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Mr. Womack Geography. Canada. Canada. Canada is the second largest country in the world. Canada is highly industrialized. Canada has a high standard of living, and much land and open space. Canada has far fewer people than the United States but does share a similar culture and economy.

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    1. Mr. Womack Geography Canada

    2. Canada • Canada is the second largest country in the world. • Canada is highly industrialized. • Canada has a high standard of living, and much land and open space. • Canada has far fewer people than the United States but does share a similar culture and economy.

    3. Canada-Statistics • Population: 34,299,000 • Area (in square miles): 3,849,670 • Longest River: Mackenzie (2,635 miles) • Highest Mountain: Mt. Logan (19,524 feet) • Major Languages: English, French • Currency: Canadian Dollar • Number of Newspapers: 108 • Number of Television Sets: 19.4 million

    4. Where is Canada? • Canada stretches 3,987 miles from east to west. • That is almost one-quarter of the way around the world. • The Atlantic Ocean is the border on the east. • The Pacific Ocean is the border on the west. • The Arctic Ocean is the border on the North. • The United States is the border on the south.

    5. Canada

    6. What Physical Regions Exist? • Canada has six physical regions. • The Canadian Shield • The Central Plains • The Rocky Mountains • The Arctic Region • The Appalachian Mountains • Great Lakes-St. Lawrence Lowlands

    7. Physical Regions of Canada

    8. What Political Regions Exist? • There are six political regions in Canada. • Maritime Provinces • Quebec • Ontario • Prairie Provinces • British Columbia • Arctic North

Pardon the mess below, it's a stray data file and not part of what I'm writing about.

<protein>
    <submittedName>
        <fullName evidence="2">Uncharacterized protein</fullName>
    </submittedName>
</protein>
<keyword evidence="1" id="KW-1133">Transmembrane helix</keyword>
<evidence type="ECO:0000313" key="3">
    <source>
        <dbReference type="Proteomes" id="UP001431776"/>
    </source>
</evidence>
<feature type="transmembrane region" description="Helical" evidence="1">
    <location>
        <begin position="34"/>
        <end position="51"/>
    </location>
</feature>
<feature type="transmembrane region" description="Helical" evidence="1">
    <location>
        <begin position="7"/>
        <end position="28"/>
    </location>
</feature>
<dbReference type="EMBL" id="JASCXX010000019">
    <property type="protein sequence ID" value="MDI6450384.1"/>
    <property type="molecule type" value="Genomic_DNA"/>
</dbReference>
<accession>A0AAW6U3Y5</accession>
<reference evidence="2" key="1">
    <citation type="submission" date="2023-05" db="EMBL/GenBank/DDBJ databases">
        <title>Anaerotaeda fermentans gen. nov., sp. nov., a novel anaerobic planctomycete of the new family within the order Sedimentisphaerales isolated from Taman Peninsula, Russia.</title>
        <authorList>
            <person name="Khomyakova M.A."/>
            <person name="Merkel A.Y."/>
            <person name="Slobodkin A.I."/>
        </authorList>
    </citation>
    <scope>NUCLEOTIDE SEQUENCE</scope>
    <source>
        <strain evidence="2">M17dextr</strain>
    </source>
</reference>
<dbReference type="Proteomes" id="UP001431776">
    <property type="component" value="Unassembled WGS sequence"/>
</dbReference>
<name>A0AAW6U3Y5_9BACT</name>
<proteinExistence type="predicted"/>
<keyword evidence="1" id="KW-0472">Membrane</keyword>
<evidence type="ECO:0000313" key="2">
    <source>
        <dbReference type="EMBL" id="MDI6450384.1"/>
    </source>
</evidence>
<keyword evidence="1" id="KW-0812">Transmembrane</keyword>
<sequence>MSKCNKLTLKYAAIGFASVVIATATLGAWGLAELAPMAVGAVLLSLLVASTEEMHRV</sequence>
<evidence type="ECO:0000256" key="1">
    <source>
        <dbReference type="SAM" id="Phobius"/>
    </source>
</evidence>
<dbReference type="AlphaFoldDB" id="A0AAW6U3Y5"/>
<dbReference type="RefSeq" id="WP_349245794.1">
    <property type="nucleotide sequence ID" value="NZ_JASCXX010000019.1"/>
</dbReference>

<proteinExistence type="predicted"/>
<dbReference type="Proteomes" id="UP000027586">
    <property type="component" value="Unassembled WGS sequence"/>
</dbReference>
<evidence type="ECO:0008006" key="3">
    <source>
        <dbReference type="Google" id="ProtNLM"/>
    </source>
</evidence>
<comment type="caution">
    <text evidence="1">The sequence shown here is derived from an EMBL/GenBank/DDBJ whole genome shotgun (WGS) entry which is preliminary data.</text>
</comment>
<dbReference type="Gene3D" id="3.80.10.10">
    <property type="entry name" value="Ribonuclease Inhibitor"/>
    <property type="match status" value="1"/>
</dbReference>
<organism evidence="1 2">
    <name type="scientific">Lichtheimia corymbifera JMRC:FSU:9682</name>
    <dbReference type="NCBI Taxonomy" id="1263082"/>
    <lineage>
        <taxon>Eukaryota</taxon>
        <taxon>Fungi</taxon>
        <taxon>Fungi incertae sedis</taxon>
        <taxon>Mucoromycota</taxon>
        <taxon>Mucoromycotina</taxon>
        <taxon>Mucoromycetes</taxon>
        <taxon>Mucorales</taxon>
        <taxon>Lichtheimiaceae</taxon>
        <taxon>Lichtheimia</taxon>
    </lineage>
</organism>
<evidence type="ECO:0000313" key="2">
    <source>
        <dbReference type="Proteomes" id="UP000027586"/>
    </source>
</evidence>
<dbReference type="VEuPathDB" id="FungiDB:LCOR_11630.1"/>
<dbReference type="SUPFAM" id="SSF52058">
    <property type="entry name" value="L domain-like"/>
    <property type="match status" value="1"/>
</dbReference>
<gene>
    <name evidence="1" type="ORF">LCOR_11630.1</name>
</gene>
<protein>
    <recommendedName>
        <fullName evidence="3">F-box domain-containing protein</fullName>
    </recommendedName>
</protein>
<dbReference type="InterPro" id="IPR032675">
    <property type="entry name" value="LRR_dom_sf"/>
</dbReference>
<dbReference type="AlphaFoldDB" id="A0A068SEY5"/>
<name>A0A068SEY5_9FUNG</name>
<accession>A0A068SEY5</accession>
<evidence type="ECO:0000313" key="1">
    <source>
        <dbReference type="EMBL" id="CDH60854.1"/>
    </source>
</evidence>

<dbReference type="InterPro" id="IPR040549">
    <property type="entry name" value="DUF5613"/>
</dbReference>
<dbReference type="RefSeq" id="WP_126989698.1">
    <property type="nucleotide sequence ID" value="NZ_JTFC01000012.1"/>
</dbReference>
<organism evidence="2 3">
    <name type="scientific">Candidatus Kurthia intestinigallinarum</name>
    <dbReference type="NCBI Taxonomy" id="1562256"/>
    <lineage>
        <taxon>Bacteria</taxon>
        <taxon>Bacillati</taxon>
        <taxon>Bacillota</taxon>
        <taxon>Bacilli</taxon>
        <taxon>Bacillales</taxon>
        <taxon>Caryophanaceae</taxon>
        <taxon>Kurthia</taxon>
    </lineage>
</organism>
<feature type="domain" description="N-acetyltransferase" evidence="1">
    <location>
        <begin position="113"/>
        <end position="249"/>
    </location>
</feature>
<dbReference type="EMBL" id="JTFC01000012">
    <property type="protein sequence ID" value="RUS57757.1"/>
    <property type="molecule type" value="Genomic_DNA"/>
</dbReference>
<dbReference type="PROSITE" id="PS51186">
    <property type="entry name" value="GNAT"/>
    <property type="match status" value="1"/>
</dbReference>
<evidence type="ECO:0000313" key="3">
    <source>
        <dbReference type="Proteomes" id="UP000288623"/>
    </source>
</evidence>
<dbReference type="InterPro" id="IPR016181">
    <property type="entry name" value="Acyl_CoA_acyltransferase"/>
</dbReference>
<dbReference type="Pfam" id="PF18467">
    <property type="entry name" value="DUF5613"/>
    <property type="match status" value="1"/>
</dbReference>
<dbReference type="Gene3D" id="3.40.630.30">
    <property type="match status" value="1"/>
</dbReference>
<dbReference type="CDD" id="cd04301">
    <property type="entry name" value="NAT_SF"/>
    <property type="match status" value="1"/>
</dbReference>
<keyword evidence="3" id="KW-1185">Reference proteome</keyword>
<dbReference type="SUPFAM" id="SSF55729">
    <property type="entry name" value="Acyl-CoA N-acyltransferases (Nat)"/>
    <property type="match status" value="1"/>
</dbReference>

9. Political Regions of Canada

    10. Maritime Provinces • Maritime means bordering on or near the sea. • The provinces of New Brunswick, Nova Scotia, Newfoundland, and Prince Edward Island make up the Maritime Provinces. • They border the Atlantic Ocean. • They were the first places Europeans settled. • These are rugged areas of low, forested mountains. • People depend upon the forests and sea to make a living. • The Grand Banks have some of the best commercial fishing in the world.

    11. The Maritime Provinces Nova Scotia Confederation Bridge-Linking Prince Edward Island and New Brunswick Newfoundland

    12. Quebec • This is Canada’s largest province. • One out of every four Canadians live in Quebec. • Its most famous cities are Montreal and Quebec City. • Both cities are on the St. Lawrence River. • Quebec is an important center for manufacturing.

    13. Quebec Montreal Quebec City

    14. Ontario • This is the industrial center of Canada. • Great forests cover Northern Ontario. • Most of the people live in Southern Ontario. • The United States buys most of the things that Ontario produces. • Ontario is one of the fastest growing business centers in the world. • Toronto, the biggest city in Canada is located in Ontario. • The capital of Canada, Ottawa is also in Ontario.

    15. Ontario Toronto Ottawa

    16. Prairie Provinces • This was once an area that was covered with tall grasses. • Today the provinces produce much of the world’s wheat. • Manitoba, Saskatchewan, and Alberta make up the Prairie Provinces. • Manitoba has manufacturing and agriculture. • Saskatchewan is mostly agricultural. • Alberta has natural gas, oil, farming and tourism is important. • Major cities are Winnipeg, Manitoba; Regina, Saskatchewan; Calgary and Edmonton, Alberta.

    17. Prairie Provinces Winnipeg Regina

    18. Prairie Provinces Calgary Edmonton

    19. British Columbia • The Rocky Mountains separate this province from the rest of the country. • The part of the Rocky Mountains in British Columbia is called the Brooks Range. • Thick forests and rivers loaded with salmon make British Columbia famous. • The largest city is Vancouver. • It is Canada’s port city on the Pacific Ocean.